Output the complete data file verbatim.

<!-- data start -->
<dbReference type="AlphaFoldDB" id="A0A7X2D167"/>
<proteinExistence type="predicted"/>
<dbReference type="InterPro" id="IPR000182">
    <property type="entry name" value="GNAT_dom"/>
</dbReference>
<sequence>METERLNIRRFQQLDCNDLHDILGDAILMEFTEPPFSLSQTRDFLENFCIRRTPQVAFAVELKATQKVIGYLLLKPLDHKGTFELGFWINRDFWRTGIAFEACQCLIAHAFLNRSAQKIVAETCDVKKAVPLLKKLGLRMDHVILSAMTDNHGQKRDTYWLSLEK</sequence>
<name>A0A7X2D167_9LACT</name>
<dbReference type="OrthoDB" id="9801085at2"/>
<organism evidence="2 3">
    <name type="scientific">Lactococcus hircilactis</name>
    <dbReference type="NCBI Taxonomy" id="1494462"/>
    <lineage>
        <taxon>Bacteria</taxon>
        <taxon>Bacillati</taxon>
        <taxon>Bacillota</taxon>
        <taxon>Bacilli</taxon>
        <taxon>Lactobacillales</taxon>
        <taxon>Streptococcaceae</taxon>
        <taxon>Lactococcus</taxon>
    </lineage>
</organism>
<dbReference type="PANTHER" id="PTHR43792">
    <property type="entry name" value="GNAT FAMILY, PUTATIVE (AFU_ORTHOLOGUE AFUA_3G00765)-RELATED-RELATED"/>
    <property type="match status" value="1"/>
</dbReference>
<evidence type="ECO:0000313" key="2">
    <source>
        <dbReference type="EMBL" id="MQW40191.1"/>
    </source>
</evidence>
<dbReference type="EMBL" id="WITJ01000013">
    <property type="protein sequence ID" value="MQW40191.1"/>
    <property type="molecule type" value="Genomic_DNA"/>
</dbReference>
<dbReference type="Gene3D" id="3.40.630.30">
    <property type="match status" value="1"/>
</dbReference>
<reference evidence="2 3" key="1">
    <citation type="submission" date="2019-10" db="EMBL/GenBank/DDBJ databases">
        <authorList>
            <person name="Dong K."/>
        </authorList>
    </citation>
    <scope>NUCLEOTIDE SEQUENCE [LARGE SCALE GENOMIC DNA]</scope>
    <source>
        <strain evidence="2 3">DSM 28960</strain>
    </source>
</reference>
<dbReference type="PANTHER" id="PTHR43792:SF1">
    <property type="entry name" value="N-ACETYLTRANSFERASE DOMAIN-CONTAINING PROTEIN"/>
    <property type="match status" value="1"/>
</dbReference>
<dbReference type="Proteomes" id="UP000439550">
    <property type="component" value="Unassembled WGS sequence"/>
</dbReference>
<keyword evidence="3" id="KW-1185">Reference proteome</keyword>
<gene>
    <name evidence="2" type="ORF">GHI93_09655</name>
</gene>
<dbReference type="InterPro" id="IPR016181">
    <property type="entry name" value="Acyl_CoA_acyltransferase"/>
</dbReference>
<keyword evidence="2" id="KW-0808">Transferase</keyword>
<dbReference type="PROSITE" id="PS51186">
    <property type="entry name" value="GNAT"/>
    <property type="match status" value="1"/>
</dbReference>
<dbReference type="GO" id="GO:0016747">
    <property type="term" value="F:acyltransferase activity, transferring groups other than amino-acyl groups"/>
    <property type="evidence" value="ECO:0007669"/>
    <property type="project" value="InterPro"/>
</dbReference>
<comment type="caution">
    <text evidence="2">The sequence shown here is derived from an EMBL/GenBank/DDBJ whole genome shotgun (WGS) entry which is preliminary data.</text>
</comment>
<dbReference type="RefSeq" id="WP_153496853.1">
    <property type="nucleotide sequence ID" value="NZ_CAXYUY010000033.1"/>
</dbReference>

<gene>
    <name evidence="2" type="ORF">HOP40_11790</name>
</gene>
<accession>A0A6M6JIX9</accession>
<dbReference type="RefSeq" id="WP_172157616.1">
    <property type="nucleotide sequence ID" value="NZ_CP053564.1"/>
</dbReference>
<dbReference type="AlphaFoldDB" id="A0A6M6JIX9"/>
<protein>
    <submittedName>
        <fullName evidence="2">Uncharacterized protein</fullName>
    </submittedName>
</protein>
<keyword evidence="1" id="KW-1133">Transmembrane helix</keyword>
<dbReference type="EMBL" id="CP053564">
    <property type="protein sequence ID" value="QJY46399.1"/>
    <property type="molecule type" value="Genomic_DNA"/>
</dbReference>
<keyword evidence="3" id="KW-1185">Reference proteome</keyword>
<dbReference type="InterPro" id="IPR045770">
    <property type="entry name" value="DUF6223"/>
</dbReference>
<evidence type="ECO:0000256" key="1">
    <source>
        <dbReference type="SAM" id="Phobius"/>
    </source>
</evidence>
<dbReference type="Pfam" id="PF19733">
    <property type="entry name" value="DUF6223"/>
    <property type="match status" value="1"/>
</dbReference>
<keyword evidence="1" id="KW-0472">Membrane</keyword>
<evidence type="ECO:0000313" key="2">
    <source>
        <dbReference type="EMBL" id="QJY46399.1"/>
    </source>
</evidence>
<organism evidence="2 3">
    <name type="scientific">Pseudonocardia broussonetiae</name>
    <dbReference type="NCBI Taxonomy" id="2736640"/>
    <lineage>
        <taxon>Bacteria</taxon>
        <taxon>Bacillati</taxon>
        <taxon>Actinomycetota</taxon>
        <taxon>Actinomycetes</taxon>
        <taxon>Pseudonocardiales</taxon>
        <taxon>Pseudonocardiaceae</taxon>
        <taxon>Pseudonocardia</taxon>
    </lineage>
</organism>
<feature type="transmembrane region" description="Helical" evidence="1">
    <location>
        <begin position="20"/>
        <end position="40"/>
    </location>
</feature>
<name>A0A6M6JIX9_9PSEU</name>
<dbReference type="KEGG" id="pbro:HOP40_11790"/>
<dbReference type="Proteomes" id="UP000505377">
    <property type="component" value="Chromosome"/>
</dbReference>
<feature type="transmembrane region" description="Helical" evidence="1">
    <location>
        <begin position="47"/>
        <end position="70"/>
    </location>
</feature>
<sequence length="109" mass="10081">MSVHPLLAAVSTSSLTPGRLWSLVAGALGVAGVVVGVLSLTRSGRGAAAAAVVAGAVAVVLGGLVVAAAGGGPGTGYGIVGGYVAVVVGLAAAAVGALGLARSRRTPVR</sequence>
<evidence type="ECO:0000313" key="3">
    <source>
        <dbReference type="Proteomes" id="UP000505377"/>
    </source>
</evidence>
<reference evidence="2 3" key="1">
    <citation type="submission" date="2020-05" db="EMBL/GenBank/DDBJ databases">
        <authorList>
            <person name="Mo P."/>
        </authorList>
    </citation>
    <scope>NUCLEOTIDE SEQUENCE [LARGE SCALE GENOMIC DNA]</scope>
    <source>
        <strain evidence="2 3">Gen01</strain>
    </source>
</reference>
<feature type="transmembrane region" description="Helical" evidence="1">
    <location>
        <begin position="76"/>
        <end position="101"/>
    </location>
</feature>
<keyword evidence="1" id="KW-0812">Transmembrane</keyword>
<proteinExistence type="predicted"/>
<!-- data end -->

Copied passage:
<dbReference type="AlphaFoldDB" id="A0A7X2D167"/>
<proteinExistence type="predicted"/>
<dbReference type="InterPro" id="IPR000182">
    <property type="entry name" value="GNAT_dom"/>
</dbReference>
<sequence>METERLNIRRFQQLDCNDLHDILGDAILMEFTEPPFSLSQTRDFLENFCIRRTPQVAFAVELKATQKVIGYLLLKPLDHKGTFELGFWINRDFWRTGIAFEACQCLIAHAFLNRSAQKIVAETCDVKKAVPLLKKLGLRMDHVILSAMTDNHGQKRDTYWLSLEK</sequence>
<name>A0A7X2D167_9LACT</name>
<dbReference type="OrthoDB" id="9801085at2"/>
<organism evidence="2 3">
    <name type="scientific">Lactococcus hircilactis</name>
    <dbReference type="NCBI Taxonomy" id="1494462"/>
    <lineage>
        <taxon>Bacteria</taxon>
        <taxon>Bacillati</taxon>
        <taxon>Bacillota</taxon>
        <taxon>Bacilli</taxon>
        <taxon>Lactobacillales</taxon>
        <taxon>Streptococcaceae</taxon>
        <taxon>Lactococcus</taxon>
    </lineage>
</organism>
<dbReference type="PANTHER" id="PTHR43792">
    <property type="entry name" value="GNAT FAMILY, PUTATIVE (AFU_ORTHOLOGUE AFUA_3G00765)-RELATED-RELATED"/>
    <property type="match status" value="1"/>
</dbReference>
<evidence type="ECO:0000313" key="2">
    <source>
        <dbReference type="EMBL" id="MQW40191.1"/>
    </source>
</evidence>
<dbReference type="EMBL" id="WITJ01000013">
    <property type="protein sequence ID" value="MQW40191.1"/>
    <property type="molecule type" value="Genomic_DNA"/>
</dbReference>
<dbReference type="Gene3D" id="3.40.630.30">
    <property type="match status" value="1"/>
</dbReference>
<reference evidence="2 3" key="1">
    <citation type="submission" date="2019-10" db="EMBL/GenBank/DDBJ databases">
        <authorList>
            <person name="Dong K."/>
        </authorList>
    </citation>
    <scope>NUCLEOTIDE SEQUENCE [LARGE SCALE GENOMIC DNA]</scope>
    <source>
        <strain evidence="2 3">DSM 28960</strain>
    </source>
</reference>
<dbReference type="PANTHER" id="PTHR43792:SF1">
    <property type="entry name" value="N-ACETYLTRANSFERASE DOMAIN-CONTAINING PROTEIN"/>
    <property type="match status" value="1"/>
</dbReference>
<dbReference type="Proteomes" id="UP000439550">
    <property type="component" value="Unassembled WGS sequence"/>
</dbReference>
<keyword evidence="3" id="KW-1185">Reference proteome</keyword>
<gene>
    <name evidence="2" type="ORF">GHI93_09655</name>
</gene>
<dbReference type="InterPro" id="IPR016181">
    <property type="entry name" value="Acyl_CoA_acyltransferase"/>
</dbReference>
<keyword evidence="2" id="KW-0808">Transferase</keyword>
<dbReference type="PROSITE" id="PS51186">
    <property type="entry name" value="GNAT"/>
    <property type="match status" value="1"/>
</dbReference>
<dbReference type="GO" id="GO:0016747">
    <property type="term" value="F:acyltransferase activity, transferring groups other than amino-acyl groups"/>
    <property type="evidence" value="ECO:0007669"/>
    <property type="project" value="InterPro"/>
</dbReference>
<comment type="caution">
    <text evidence="2">The sequence shown here is derived from an EMBL/GenBank/DDBJ whole genome shotgun (WGS) entry which is preliminary data.</text>
</comment>
<dbReference type="RefSeq" id="WP_153496853.1">
    <property type="nucleotide sequence ID" value="NZ_CAXYUY010000033.1"/>
</dbReference>

<gene>
    <name evidence="2" type="ORF">HOP40_11790</name>
</gene>
<accession>A0A6M6JIX9</accession>
<dbReference type="RefSeq" id="WP_172157616.1">
    <property type="nucleotide sequence ID" value="NZ_CP053564.1"/>
</dbReference>
<dbReference type="AlphaFoldDB" id="A0A6M6JIX9"/>
<protein>
    <submittedName>
        <fullName evidence="2">Uncharacterized protein</fullName>
    </submittedName>
</protein>
<keyword evidence="1" id="KW-1133">Transmembrane helix</keyword>
<dbReference type="EMBL" id="CP053564">
    <property type="protein sequence ID" value="QJY46399.1"/>
    <property type="molecule type" value="Genomic_DNA"/>
</dbReference>
<keyword evidence="3" id="KW-1185">Reference proteome</keyword>
<dbReference type="InterPro" id="IPR045770">
    <property type="entry name" value="DUF6223"/>
</dbReference>
<evidence type="ECO:0000256" key="1">
    <source>
        <dbReference type="SAM" id="Phobius"/>
    </source>
</evidence>
<dbReference type="Pfam" id="PF19733">
    <property type="entry name" value="DUF6223"/>
    <property type="match status" value="1"/>
</dbReference>
<keyword evidence="1" id="KW-0472">Membrane</keyword>
<evidence type="ECO:0000313" key="2">
    <source>
        <dbReference type="EMBL" id="QJY46399.1"/>
    </source>
</evidence>
<organism evidence="2 3">
    <name type="scientific">Pseudonocardia broussonetiae</name>
    <dbReference type="NCBI Taxonomy" id="2736640"/>
    <lineage>
        <taxon>Bacteria</taxon>
        <taxon>Bacillati</taxon>
        <taxon>Actinomycetota</taxon>
        <taxon>Actinomycetes</taxon>
        <taxon>Pseudonocardiales</taxon>
        <taxon>Pseudonocardiaceae</taxon>
        <taxon>Pseudonocardia</taxon>
    </lineage>
</organism>
<feature type="transmembrane region" description="Helical" evidence="1">
    <location>
        <begin position="20"/>
        <end position="40"/>
    </location>
</feature>
<name>A0A6M6JIX9_9PSEU</name>
<dbReference type="KEGG" id="pbro:HOP40_11790"/>
<dbReference type="Proteomes" id="UP000505377">
    <property type="component" value="Chromosome"/>
</dbReference>
<feature type="transmembrane region" description="Helical" evidence="1">
    <location>
        <begin position="47"/>
        <end position="70"/>
    </location>
</feature>
<sequence length="109" mass="10081">MSVHPLLAAVSTSSLTPGRLWSLVAGALGVAGVVVGVLSLTRSGRGAAAAAVVAGAVAVVLGGLVVAAAGGGPGTGYGIVGGYVAVVVGLAAAAVGALGLARSRRTPVR</sequence>
<evidence type="ECO:0000313" key="3">
    <source>
        <dbReference type="Proteomes" id="UP000505377"/>
    </source>
</evidence>
<reference evidence="2 3" key="1">
    <citation type="submission" date="2020-05" db="EMBL/GenBank/DDBJ databases">
        <authorList>
            <person name="Mo P."/>
        </authorList>
    </citation>
    <scope>NUCLEOTIDE SEQUENCE [LARGE SCALE GENOMIC DNA]</scope>
    <source>
        <strain evidence="2 3">Gen01</strain>
    </source>
</reference>
<feature type="transmembrane region" description="Helical" evidence="1">
    <location>
        <begin position="76"/>
        <end position="101"/>
    </location>
</feature>
<keyword evidence="1" id="KW-0812">Transmembrane</keyword>
<proteinExistence type="predicted"/>